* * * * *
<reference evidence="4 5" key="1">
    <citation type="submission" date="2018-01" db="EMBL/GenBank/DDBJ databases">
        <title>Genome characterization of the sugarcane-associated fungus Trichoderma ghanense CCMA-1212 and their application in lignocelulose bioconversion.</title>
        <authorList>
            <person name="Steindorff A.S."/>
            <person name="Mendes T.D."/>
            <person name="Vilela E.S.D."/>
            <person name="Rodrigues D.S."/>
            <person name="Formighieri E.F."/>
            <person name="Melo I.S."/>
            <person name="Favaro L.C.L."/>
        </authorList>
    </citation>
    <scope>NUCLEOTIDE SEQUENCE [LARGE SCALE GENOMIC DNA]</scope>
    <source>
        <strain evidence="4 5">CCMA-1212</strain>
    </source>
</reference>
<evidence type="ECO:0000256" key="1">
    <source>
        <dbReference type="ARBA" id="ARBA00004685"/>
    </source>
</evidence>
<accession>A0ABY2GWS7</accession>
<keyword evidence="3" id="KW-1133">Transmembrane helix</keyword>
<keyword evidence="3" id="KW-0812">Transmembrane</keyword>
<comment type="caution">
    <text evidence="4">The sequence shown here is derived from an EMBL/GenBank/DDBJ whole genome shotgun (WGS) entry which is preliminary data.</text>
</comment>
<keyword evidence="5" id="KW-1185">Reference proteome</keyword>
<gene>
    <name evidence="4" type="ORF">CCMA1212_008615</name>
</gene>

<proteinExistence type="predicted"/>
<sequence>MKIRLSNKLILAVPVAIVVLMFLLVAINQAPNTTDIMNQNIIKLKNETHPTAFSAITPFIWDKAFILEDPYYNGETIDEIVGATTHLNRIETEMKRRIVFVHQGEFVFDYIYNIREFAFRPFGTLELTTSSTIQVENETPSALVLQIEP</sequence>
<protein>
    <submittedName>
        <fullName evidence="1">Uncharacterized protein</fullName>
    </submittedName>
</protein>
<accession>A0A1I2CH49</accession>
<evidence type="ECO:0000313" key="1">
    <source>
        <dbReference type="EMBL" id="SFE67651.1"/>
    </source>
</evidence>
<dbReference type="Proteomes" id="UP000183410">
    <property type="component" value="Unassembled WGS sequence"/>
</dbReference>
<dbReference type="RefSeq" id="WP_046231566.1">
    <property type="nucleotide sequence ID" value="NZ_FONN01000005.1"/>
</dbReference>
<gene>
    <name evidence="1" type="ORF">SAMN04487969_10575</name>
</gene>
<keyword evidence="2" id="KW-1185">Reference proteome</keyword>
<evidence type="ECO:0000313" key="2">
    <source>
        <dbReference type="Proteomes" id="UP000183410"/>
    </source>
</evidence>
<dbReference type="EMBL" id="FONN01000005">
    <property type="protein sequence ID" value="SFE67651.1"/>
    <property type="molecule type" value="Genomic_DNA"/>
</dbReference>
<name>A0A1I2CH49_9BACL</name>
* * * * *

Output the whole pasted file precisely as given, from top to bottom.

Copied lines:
<reference evidence="4 5" key="1">
    <citation type="submission" date="2018-01" db="EMBL/GenBank/DDBJ databases">
        <title>Genome characterization of the sugarcane-associated fungus Trichoderma ghanense CCMA-1212 and their application in lignocelulose bioconversion.</title>
        <authorList>
            <person name="Steindorff A.S."/>
            <person name="Mendes T.D."/>
            <person name="Vilela E.S.D."/>
            <person name="Rodrigues D.S."/>
            <person name="Formighieri E.F."/>
            <person name="Melo I.S."/>
            <person name="Favaro L.C.L."/>
        </authorList>
    </citation>
    <scope>NUCLEOTIDE SEQUENCE [LARGE SCALE GENOMIC DNA]</scope>
    <source>
        <strain evidence="4 5">CCMA-1212</strain>
    </source>
</reference>
<evidence type="ECO:0000256" key="1">
    <source>
        <dbReference type="ARBA" id="ARBA00004685"/>
    </source>
</evidence>
<accession>A0ABY2GWS7</accession>
<keyword evidence="3" id="KW-1133">Transmembrane helix</keyword>
<keyword evidence="3" id="KW-0812">Transmembrane</keyword>
<comment type="caution">
    <text evidence="4">The sequence shown here is derived from an EMBL/GenBank/DDBJ whole genome shotgun (WGS) entry which is preliminary data.</text>
</comment>
<keyword evidence="5" id="KW-1185">Reference proteome</keyword>
<gene>
    <name evidence="4" type="ORF">CCMA1212_008615</name>
</gene>

<proteinExistence type="predicted"/>
<sequence>MKIRLSNKLILAVPVAIVVLMFLLVAINQAPNTTDIMNQNIIKLKNETHPTAFSAITPFIWDKAFILEDPYYNGETIDEIVGATTHLNRIETEMKRRIVFVHQGEFVFDYIYNIREFAFRPFGTLELTTSSTIQVENETPSALVLQIEP</sequence>
<protein>
    <submittedName>
        <fullName evidence="1">Uncharacterized protein</fullName>
    </submittedName>
</protein>
<accession>A0A1I2CH49</accession>
<evidence type="ECO:0000313" key="1">
    <source>
        <dbReference type="EMBL" id="SFE67651.1"/>
    </source>
</evidence>
<dbReference type="Proteomes" id="UP000183410">
    <property type="component" value="Unassembled WGS sequence"/>
</dbReference>
<dbReference type="RefSeq" id="WP_046231566.1">
    <property type="nucleotide sequence ID" value="NZ_FONN01000005.1"/>
</dbReference>
<gene>
    <name evidence="1" type="ORF">SAMN04487969_10575</name>
</gene>
<keyword evidence="2" id="KW-1185">Reference proteome</keyword>
<evidence type="ECO:0000313" key="2">
    <source>
        <dbReference type="Proteomes" id="UP000183410"/>
    </source>
</evidence>
<dbReference type="EMBL" id="FONN01000005">
    <property type="protein sequence ID" value="SFE67651.1"/>
    <property type="molecule type" value="Genomic_DNA"/>
</dbReference>
<name>A0A1I2CH49_9BACL</name>